They Must Think I’m a Lunatic

By, Dr. Susan Burger

They must think I’m a lunatic. The negotiations had started out OK. This couple was wanting to rent 2 rooms in my office building for their small business. They had many questions and asked for some special considerations, some of which I agreed to. After long phone calls and a few meetings we signed a contract, and I handed them the keys.

But wait, a few more questions! Something in the contract just didn’t seem OK to them. I offered another option that could solve the problem, or so I thought. They had to think about it, I took the keys back, and went home.

The next morning I checked my e-mail and there was a message from them asking for several more things from me. Are you kidding?! They had pushed me too far.

“You either want the room or you don’t!” “I am not the investor in YOUR business!” I went on a not very tactful tirade expressing my frustration. The next e-mail from them sounded surprised. “Wow Susan, I don’t know what it was we said that upset you so much…”.

I felt bad. I lost sleep over it. I am usually a good communicator and I could have counted to 10, taken a breath, and written a more reasonable and less inflammatory response. But I didn’t. I knew the deal was unsalvageable once I sent that message. And I didn’t care. You see, I am dealing with some challenging issues at the moment that they are not aware of. The biggest of which is that my Dad died 2 weeks ago, and my Mom isn’t doing all that well. I need to give myself a break and not be so hard on myself.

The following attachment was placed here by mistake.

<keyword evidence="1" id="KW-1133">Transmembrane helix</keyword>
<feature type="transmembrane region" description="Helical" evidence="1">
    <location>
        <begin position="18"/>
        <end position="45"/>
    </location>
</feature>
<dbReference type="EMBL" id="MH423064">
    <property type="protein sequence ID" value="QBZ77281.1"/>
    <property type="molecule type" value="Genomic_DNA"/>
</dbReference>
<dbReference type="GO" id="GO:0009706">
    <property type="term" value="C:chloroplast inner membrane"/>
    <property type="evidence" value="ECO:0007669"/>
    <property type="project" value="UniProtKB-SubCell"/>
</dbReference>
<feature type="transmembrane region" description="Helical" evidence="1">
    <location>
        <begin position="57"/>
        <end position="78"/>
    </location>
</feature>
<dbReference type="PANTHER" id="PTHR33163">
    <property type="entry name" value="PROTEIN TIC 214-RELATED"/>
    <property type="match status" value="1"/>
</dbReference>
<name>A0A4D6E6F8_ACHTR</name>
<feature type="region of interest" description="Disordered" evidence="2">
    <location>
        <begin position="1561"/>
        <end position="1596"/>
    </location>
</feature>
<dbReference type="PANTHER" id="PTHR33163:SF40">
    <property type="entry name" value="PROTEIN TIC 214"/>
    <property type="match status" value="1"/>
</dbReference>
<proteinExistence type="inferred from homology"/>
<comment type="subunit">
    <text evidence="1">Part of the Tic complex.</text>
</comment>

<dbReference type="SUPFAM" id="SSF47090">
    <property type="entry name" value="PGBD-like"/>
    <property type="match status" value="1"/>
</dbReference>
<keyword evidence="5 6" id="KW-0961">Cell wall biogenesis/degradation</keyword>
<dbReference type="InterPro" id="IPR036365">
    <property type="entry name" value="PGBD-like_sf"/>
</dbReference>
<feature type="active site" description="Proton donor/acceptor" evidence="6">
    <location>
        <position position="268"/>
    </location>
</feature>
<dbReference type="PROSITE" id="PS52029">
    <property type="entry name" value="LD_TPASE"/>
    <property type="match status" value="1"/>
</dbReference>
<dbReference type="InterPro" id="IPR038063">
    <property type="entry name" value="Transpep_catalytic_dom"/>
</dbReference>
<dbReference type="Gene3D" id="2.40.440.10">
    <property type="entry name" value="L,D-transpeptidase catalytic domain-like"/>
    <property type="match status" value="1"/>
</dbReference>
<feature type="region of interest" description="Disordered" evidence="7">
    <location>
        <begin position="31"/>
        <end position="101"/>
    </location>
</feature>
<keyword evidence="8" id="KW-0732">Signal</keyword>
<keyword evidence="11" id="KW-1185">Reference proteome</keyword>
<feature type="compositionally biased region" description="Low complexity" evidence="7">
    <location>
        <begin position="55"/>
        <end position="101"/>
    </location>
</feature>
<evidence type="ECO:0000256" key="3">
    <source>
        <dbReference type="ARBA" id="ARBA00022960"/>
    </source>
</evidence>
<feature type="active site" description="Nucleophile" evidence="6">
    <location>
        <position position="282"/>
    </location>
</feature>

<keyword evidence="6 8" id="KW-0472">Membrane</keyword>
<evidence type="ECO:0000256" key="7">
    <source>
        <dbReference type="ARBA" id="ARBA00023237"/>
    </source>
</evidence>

I have judged people for being cranky or unreasonable. But this situation reminded me that we never know what is going on inside someone. We don’t know what they are dealing with and how they are feeling. That person that just acted crazy or unkind may be in the middle of a divorce, have a very ill child, or lost a job.

It reminds me to remain compassionate. People act out from fear, anger, sadness…and in our culture we aren’t very comfortable with expressing our emotions, or when someone else does. We apologize when we cry, “Oh I’m so sorry”. We hold it against any politician should she or he show that “weakness”.

When someone asks me how my Mom is doing, they want to hear that she is “OK” which usually means that she has a smile on her face and is going about life as usual. But sometimes doing “OK” is that she is crying, wanting to talk about Dad, expressing her sadness and fears of this time of her life. Along with the loss of my dad, there is a resurgence of grief from my younger sister dying of cancer 3 years ago. It can feel overwhelming.

So I guess I’ll forgive myself for flying off the handle and not dealing with that couple in a professional way. Maybe it was good for me to let myself just go with the emotions of the moment. In fact it has opened up another level of feelings about the journey I have had with my Dad. I have friends who consider it an honor to support me and let me talk or cry…so I might as well let them, and not feel like I have to be so strong.

Sometimes we just need to ask.

If you choose to contact me to do some healing work please note that I will do my best to listen, to guide, to support, and sometimes to challenge. If you see that lunatic part come out you will know you have pushed me too far!

Here’s to being human…

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